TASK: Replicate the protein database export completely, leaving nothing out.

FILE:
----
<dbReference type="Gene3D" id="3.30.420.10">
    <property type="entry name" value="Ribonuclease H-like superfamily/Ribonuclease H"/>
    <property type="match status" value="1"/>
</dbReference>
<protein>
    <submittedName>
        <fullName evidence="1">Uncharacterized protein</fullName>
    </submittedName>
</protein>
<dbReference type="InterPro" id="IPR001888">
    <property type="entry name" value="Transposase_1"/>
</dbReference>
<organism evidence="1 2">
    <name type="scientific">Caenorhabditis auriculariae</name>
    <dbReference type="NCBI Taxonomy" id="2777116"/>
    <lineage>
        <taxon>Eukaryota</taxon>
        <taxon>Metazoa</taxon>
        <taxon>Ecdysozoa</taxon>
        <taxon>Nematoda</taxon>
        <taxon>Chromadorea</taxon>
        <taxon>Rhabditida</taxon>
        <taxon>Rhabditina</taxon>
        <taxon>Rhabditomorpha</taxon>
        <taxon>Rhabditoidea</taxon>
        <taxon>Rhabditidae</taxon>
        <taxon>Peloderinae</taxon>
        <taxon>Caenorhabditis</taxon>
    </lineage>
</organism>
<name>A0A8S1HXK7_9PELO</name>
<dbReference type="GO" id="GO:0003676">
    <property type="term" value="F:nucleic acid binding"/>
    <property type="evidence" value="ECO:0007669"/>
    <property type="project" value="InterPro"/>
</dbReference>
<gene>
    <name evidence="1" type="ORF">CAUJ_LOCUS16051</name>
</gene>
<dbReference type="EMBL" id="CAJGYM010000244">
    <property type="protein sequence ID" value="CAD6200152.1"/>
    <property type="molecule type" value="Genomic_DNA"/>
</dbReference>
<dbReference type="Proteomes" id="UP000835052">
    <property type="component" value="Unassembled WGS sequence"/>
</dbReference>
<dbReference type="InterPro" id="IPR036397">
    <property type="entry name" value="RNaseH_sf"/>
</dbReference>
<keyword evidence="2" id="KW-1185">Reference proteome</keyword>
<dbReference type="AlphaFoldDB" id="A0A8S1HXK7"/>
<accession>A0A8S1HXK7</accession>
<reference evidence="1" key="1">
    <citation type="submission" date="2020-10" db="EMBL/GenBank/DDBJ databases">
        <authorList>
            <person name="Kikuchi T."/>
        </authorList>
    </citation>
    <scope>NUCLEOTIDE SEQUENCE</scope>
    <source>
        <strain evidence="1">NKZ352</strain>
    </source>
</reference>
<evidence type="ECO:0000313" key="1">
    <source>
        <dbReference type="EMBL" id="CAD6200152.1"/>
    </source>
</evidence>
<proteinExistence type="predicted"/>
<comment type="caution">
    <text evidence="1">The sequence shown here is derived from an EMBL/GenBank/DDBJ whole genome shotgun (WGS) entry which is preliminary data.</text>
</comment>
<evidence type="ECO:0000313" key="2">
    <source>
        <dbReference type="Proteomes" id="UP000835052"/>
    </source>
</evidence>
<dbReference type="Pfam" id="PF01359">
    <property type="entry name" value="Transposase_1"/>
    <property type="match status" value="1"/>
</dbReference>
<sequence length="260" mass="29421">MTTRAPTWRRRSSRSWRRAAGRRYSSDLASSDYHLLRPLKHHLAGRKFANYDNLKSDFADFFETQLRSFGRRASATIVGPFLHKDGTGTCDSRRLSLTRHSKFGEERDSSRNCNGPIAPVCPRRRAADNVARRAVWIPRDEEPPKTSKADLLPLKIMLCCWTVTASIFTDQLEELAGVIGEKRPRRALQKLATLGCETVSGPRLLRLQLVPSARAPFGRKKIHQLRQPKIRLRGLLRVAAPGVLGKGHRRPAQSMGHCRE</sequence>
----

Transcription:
<dbReference type="Gene3D" id="3.30.420.10">
    <property type="entry name" value="Ribonuclease H-like superfamily/Ribonuclease H"/>
    <property type="match status" value="1"/>
</dbReference>
<protein>
    <submittedName>
        <fullName evidence="1">Uncharacterized protein</fullName>
    </submittedName>
</protein>
<dbReference type="InterPro" id="IPR001888">
    <property type="entry name" value="Transposase_1"/>
</dbReference>
<organism evidence="1 2">
    <name type="scientific">Caenorhabditis auriculariae</name>
    <dbReference type="NCBI Taxonomy" id="2777116"/>
    <lineage>
        <taxon>Eukaryota</taxon>
        <taxon>Metazoa</taxon>
        <taxon>Ecdysozoa</taxon>
        <taxon>Nematoda</taxon>
        <taxon>Chromadorea</taxon>
        <taxon>Rhabditida</taxon>
        <taxon>Rhabditina</taxon>
        <taxon>Rhabditomorpha</taxon>
        <taxon>Rhabditoidea</taxon>
        <taxon>Rhabditidae</taxon>
        <taxon>Peloderinae</taxon>
        <taxon>Caenorhabditis</taxon>
    </lineage>
</organism>
<name>A0A8S1HXK7_9PELO</name>
<dbReference type="GO" id="GO:0003676">
    <property type="term" value="F:nucleic acid binding"/>
    <property type="evidence" value="ECO:0007669"/>
    <property type="project" value="InterPro"/>
</dbReference>
<gene>
    <name evidence="1" type="ORF">CAUJ_LOCUS16051</name>
</gene>
<dbReference type="EMBL" id="CAJGYM010000244">
    <property type="protein sequence ID" value="CAD6200152.1"/>
    <property type="molecule type" value="Genomic_DNA"/>
</dbReference>
<dbReference type="Proteomes" id="UP000835052">
    <property type="component" value="Unassembled WGS sequence"/>
</dbReference>
<dbReference type="InterPro" id="IPR036397">
    <property type="entry name" value="RNaseH_sf"/>
</dbReference>
<keyword evidence="2" id="KW-1185">Reference proteome</keyword>
<dbReference type="AlphaFoldDB" id="A0A8S1HXK7"/>
<accession>A0A8S1HXK7</accession>
<reference evidence="1" key="1">
    <citation type="submission" date="2020-10" db="EMBL/GenBank/DDBJ databases">
        <authorList>
            <person name="Kikuchi T."/>
        </authorList>
    </citation>
    <scope>NUCLEOTIDE SEQUENCE</scope>
    <source>
        <strain evidence="1">NKZ352</strain>
    </source>
</reference>
<evidence type="ECO:0000313" key="1">
    <source>
        <dbReference type="EMBL" id="CAD6200152.1"/>
    </source>
</evidence>
<proteinExistence type="predicted"/>
<comment type="caution">
    <text evidence="1">The sequence shown here is derived from an EMBL/GenBank/DDBJ whole genome shotgun (WGS) entry which is preliminary data.</text>
</comment>
<evidence type="ECO:0000313" key="2">
    <source>
        <dbReference type="Proteomes" id="UP000835052"/>
    </source>
</evidence>
<dbReference type="Pfam" id="PF01359">
    <property type="entry name" value="Transposase_1"/>
    <property type="match status" value="1"/>
</dbReference>
<sequence length="260" mass="29421">MTTRAPTWRRRSSRSWRRAAGRRYSSDLASSDYHLLRPLKHHLAGRKFANYDNLKSDFADFFETQLRSFGRRASATIVGPFLHKDGTGTCDSRRLSLTRHSKFGEERDSSRNCNGPIAPVCPRRRAADNVARRAVWIPRDEEPPKTSKADLLPLKIMLCCWTVTASIFTDQLEELAGVIGEKRPRRALQKLATLGCETVSGPRLLRLQLVPSARAPFGRKKIHQLRQPKIRLRGLLRVAAPGVLGKGHRRPAQSMGHCRE</sequence>